EUR/USD Sinks to New Lows After FOMC

EUR/USD dipped today to a new multi-year low after the Federal Open Market Committee released its monetary policy statement. Federal Reserve chief Janet Yellen was speaking at the press-conference after the meeting, and the Fed released its economic projections as well as plans for eventual normalization of monetary policy. The dollar was not particularly strong ahead of the meeting, especially after inflation data disappointed economists, but the currency rallied against its major peers after Fed’s policy announcement even though US policy makers did not say anything particularly pleasant for dollar bulls.
CPI fell 0.2% in August, while analysts expected it to rise at the same 0.1% rate as in July. (Event A on the chart.)
Current account deficit shrank from $102.1 billion in Q1 2014 to $98.5 billion in Q2 instead of widening to $114.0 billion as was predicted by experts. (Event A on the chart.)
US crude oil inventories increased by 3.7 million barrels last week and are in the upper half of the average range for this time of year. The report frustrated specialists who have expected a drop by about the same amount as the previous week — 1.0 million. Total motor gasoline inventories decreased by 1.6 million barrels and are in the middle of the average range. (Event B on the chart.)
FOMC trimmed its asset-purchase program by another $10 billion during today’s policy meeting, and Federal Reserve Chairperson Janet Yellen said at the press-conference that the program will be ended next month unless the economic situation changes significantly. (Event C on the chart.) The statement maintained its wording for an interest rate increase:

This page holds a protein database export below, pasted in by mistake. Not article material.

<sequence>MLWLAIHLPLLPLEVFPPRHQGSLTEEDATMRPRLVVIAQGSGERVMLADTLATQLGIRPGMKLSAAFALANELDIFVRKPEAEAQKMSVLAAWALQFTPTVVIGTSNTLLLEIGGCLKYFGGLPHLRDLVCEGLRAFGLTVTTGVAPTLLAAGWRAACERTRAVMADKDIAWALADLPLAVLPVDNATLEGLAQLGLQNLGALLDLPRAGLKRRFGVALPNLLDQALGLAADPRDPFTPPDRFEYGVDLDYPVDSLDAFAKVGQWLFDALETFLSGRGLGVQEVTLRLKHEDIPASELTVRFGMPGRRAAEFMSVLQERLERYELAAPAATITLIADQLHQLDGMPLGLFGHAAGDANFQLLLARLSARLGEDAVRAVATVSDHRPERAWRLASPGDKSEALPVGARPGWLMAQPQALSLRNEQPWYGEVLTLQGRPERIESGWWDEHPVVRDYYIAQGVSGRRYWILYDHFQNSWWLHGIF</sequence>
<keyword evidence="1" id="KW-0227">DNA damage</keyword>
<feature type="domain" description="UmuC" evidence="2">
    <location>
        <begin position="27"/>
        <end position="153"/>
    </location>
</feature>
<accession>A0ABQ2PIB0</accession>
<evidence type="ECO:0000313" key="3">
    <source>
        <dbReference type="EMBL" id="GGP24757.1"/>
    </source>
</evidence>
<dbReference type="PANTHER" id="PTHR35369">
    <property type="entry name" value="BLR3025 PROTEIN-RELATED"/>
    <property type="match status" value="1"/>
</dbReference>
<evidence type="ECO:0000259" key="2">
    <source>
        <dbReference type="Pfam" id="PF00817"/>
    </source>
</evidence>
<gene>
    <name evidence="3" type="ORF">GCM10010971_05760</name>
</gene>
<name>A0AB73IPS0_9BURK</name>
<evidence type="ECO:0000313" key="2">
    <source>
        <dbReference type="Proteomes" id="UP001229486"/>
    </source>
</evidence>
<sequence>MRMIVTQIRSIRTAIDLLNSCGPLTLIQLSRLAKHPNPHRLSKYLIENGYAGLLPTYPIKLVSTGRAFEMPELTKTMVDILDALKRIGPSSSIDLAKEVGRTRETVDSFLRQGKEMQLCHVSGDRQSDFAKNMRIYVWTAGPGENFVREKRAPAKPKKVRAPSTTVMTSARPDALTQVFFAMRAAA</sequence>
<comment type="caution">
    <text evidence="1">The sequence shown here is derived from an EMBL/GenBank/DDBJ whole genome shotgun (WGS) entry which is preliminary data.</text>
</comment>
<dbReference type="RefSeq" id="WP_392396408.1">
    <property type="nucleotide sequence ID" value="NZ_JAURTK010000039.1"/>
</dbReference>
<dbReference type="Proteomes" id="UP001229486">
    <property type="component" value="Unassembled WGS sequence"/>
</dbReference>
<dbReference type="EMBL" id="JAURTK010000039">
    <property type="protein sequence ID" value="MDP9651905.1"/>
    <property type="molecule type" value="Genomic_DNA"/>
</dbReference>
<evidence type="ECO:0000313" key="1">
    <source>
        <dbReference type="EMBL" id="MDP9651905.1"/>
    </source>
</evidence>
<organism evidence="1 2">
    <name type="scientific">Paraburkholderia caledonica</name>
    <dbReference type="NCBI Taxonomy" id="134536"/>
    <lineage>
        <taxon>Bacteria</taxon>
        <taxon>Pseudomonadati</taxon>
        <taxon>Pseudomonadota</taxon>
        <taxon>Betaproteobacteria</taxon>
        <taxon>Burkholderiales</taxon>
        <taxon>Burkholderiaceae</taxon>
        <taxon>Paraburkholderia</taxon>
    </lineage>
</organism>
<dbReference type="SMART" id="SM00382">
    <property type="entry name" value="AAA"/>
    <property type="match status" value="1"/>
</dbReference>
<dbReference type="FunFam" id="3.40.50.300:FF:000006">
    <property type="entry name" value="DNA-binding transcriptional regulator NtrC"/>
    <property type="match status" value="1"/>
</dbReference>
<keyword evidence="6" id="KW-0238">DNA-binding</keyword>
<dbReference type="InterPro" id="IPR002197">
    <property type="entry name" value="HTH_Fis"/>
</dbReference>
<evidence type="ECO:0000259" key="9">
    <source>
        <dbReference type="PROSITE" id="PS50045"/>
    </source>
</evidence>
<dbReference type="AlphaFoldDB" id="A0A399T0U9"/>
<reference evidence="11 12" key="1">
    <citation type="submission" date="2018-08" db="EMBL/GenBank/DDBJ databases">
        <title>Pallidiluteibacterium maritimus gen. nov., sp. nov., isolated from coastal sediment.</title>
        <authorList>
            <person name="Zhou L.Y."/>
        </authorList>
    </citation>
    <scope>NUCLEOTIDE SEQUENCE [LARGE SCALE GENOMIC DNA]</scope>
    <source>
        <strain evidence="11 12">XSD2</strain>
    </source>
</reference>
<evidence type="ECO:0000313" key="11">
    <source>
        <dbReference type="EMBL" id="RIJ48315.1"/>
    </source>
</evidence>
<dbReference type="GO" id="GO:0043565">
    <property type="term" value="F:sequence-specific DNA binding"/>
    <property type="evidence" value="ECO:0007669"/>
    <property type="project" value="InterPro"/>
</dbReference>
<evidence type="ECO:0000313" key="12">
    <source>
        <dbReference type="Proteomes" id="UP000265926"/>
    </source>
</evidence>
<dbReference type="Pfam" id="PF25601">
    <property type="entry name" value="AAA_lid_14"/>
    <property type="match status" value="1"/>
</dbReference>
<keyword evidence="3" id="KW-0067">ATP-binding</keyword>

The Committee continues to anticipate, based on its assessment of these factors, that it likely will be appropriate to maintain the current target range for the federal funds rate for a considerable time after the asset purchase program ends, especially if projected inflation continues to run below the Committee’s 2 percent longer-run goal, and provided that longer-term inflation expectations remain well anchored.

Market analysts paid attention to the word “considerable”, interpreting it as a sign that the central bank is not going to start monetary tightening as early as was expected. The Fed released its plan for eventual normalization of monetary policy, but Yellen commented on the plan:

Let me underscore that our release of this information is not meant to convey any change in the stance of policy.

As for future monetary policy, the Chairwoman commented:

Let me reiterate, however, that the Committee’s expectations for the path of the federal funds rate are contingent on the economic outlook. If the economy proves to be stronger than anticipated by the Committee, resulting in a more rapid convergence of employment and inflation to the FOMC’s objectives, then increases in the federal funds rate are likely to occur sooner and to be more rapid than currently envisaged. Conversely, if economic performance disappoints, increases in the federal funds rate are likely to take place later and to be more gradual.

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